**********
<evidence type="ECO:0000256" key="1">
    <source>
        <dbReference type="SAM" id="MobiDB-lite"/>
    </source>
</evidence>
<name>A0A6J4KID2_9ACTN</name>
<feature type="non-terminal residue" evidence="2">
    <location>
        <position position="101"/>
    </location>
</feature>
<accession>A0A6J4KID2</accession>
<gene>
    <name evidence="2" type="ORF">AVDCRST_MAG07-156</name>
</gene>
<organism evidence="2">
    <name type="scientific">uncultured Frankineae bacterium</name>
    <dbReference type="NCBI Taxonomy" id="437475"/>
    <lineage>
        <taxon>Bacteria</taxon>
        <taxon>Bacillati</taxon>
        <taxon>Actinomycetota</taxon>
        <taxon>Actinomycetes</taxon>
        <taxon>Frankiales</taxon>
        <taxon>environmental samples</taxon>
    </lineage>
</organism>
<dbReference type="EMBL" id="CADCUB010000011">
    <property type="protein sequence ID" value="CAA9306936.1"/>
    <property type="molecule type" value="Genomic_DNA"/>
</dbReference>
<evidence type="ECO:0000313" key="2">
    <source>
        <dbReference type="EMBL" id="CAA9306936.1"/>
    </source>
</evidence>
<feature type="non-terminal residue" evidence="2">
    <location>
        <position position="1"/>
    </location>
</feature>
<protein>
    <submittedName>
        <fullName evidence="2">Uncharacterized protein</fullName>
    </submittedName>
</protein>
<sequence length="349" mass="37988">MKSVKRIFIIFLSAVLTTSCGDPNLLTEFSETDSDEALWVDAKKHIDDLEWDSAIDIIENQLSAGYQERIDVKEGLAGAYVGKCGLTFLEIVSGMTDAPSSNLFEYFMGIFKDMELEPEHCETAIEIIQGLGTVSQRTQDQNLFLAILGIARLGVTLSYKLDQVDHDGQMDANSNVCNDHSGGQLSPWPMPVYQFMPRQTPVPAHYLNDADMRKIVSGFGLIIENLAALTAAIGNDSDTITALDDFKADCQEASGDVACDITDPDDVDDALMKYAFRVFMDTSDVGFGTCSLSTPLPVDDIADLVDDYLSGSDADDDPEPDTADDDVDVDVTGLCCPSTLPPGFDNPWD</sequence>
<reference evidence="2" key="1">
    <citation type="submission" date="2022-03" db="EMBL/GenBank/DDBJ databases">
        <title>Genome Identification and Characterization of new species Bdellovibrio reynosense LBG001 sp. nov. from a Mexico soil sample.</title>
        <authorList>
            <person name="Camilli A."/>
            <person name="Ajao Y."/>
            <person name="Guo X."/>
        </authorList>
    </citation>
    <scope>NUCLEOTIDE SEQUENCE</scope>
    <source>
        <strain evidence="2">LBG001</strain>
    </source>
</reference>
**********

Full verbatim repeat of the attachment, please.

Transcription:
<evidence type="ECO:0000256" key="1">
    <source>
        <dbReference type="SAM" id="MobiDB-lite"/>
    </source>
</evidence>
<name>A0A6J4KID2_9ACTN</name>
<feature type="non-terminal residue" evidence="2">
    <location>
        <position position="101"/>
    </location>
</feature>
<accession>A0A6J4KID2</accession>
<gene>
    <name evidence="2" type="ORF">AVDCRST_MAG07-156</name>
</gene>
<organism evidence="2">
    <name type="scientific">uncultured Frankineae bacterium</name>
    <dbReference type="NCBI Taxonomy" id="437475"/>
    <lineage>
        <taxon>Bacteria</taxon>
        <taxon>Bacillati</taxon>
        <taxon>Actinomycetota</taxon>
        <taxon>Actinomycetes</taxon>
        <taxon>Frankiales</taxon>
        <taxon>environmental samples</taxon>
    </lineage>
</organism>
<dbReference type="EMBL" id="CADCUB010000011">
    <property type="protein sequence ID" value="CAA9306936.1"/>
    <property type="molecule type" value="Genomic_DNA"/>
</dbReference>
<evidence type="ECO:0000313" key="2">
    <source>
        <dbReference type="EMBL" id="CAA9306936.1"/>
    </source>
</evidence>
<feature type="non-terminal residue" evidence="2">
    <location>
        <position position="1"/>
    </location>
</feature>
<protein>
    <submittedName>
        <fullName evidence="2">Uncharacterized protein</fullName>
    </submittedName>
</protein>
<sequence length="349" mass="37988">MKSVKRIFIIFLSAVLTTSCGDPNLLTEFSETDSDEALWVDAKKHIDDLEWDSAIDIIENQLSAGYQERIDVKEGLAGAYVGKCGLTFLEIVSGMTDAPSSNLFEYFMGIFKDMELEPEHCETAIEIIQGLGTVSQRTQDQNLFLAILGIARLGVTLSYKLDQVDHDGQMDANSNVCNDHSGGQLSPWPMPVYQFMPRQTPVPAHYLNDADMRKIVSGFGLIIENLAALTAAIGNDSDTITALDDFKADCQEASGDVACDITDPDDVDDALMKYAFRVFMDTSDVGFGTCSLSTPLPVDDIADLVDDYLSGSDADDDPEPDTADDDVDVDVTGLCCPSTLPPGFDNPWD</sequence>
<reference evidence="2" key="1">
    <citation type="submission" date="2022-03" db="EMBL/GenBank/DDBJ databases">
        <title>Genome Identification and Characterization of new species Bdellovibrio reynosense LBG001 sp. nov. from a Mexico soil sample.</title>
        <authorList>
            <person name="Camilli A."/>
            <person name="Ajao Y."/>
            <person name="Guo X."/>
        </authorList>
    </citation>
    <scope>NUCLEOTIDE SEQUENCE</scope>
    <source>
        <strain evidence="2">LBG001</strain>
    </source>
</reference>